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I have an interface like this:

@interface AView : UIScrollView
    UIView* m_view1;
    UIView* m_view2;

-(void) method1;
-(void) method2;

I need to access views from methods of the interface. I need to create, release, re-create them and also set properties.

The problem is, some methods of the interface are running in different threads. Since these methods access same views I have issues like one thread trying to re-create a view when another thread is trying to set some properties of a view being recreated.

How should I synchronize access to views?

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3 Answers 3

up vote 5 down vote accepted

First of all, do you know you can ONLY call the methods of the UIView class (and it's subclasses) in the main thread? But, if you are just doing create and release job in second thread, it's OK to do it.

Threading Considerations

Manipulations to your application’s user interface must occur on the main thread. Thus, you should always call the methods of the UIView class from code running in the main thread of your application. The only time this may not be strictly necessary is when creating the view object itself; but all other manipulations should occur on the main thread.

In addition, you can use @synchronized() {object} to lock an object. But still, you can NOT call UIView's methods in second thread (in Objective-C even set property is calling method) even you've locked it.

Objective-C supports multithreading in applications. Therefore, two threads can try to modify the same object at the same time, a situation that can cause serious problems in a program. To protect sections of code from being executed by more than one thread at a time, Objective-C provides the @synchronized() directive.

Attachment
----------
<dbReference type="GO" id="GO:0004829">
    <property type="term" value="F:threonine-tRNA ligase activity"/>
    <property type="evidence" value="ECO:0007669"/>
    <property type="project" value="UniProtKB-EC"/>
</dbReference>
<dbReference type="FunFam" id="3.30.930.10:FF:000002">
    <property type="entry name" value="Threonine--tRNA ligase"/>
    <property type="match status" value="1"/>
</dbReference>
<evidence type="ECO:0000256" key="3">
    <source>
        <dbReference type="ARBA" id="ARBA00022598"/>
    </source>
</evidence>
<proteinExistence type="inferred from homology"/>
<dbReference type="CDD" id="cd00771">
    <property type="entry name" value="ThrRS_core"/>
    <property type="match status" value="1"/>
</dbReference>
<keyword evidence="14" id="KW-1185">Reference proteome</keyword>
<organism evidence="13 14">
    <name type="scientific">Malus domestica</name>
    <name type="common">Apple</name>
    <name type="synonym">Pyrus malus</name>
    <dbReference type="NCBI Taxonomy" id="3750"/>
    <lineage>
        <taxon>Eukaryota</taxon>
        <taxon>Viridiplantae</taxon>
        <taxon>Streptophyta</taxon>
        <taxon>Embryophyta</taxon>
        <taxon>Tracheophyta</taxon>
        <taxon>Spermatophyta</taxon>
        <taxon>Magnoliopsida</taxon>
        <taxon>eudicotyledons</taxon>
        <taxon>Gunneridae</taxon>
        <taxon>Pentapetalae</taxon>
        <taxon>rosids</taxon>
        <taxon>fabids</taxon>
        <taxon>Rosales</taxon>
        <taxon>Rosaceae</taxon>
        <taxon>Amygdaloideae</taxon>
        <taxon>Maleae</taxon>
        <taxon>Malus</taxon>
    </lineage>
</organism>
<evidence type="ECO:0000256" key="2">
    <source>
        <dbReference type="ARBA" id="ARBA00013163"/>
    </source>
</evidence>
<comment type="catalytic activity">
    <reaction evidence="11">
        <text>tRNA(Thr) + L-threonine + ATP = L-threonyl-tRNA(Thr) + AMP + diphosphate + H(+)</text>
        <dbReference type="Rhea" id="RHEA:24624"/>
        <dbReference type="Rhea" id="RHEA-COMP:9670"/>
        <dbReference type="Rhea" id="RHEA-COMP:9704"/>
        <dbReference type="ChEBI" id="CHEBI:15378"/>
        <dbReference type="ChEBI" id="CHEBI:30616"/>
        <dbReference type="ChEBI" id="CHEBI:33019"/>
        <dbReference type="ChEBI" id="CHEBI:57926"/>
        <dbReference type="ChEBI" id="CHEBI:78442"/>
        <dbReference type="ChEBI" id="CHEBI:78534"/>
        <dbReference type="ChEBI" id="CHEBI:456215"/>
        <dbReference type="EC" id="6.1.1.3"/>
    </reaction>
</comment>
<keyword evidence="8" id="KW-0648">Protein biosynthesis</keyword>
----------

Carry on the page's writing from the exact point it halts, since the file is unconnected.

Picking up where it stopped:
The @synchronized()directive locks a section of code for use by a single thread. Other threads are blocked until the thread exits the protected code—that is, when execution continues past the last statement in the @synchronized() block.

The @synchronized() directive takes as its only argument any Objective-C object, including self.

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I was expecting something more than excerpt from documentation but probably was expecting too much. Anyway, this is most complete answer so I mark it as "the answer". –  Bobrovsky Sep 8 '11 at 4:03

You can use NSLock for example, but you shouldn't update your UI from other threads. The only thread from which you should update UI Is the main thread.

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UIKit can only be used safely on the main thread! Do you use NSOperation? You will see the usage ofperformSelectorOnMainThread:withObject:waitUntilDone: to move operations done from other threads to the main thread.

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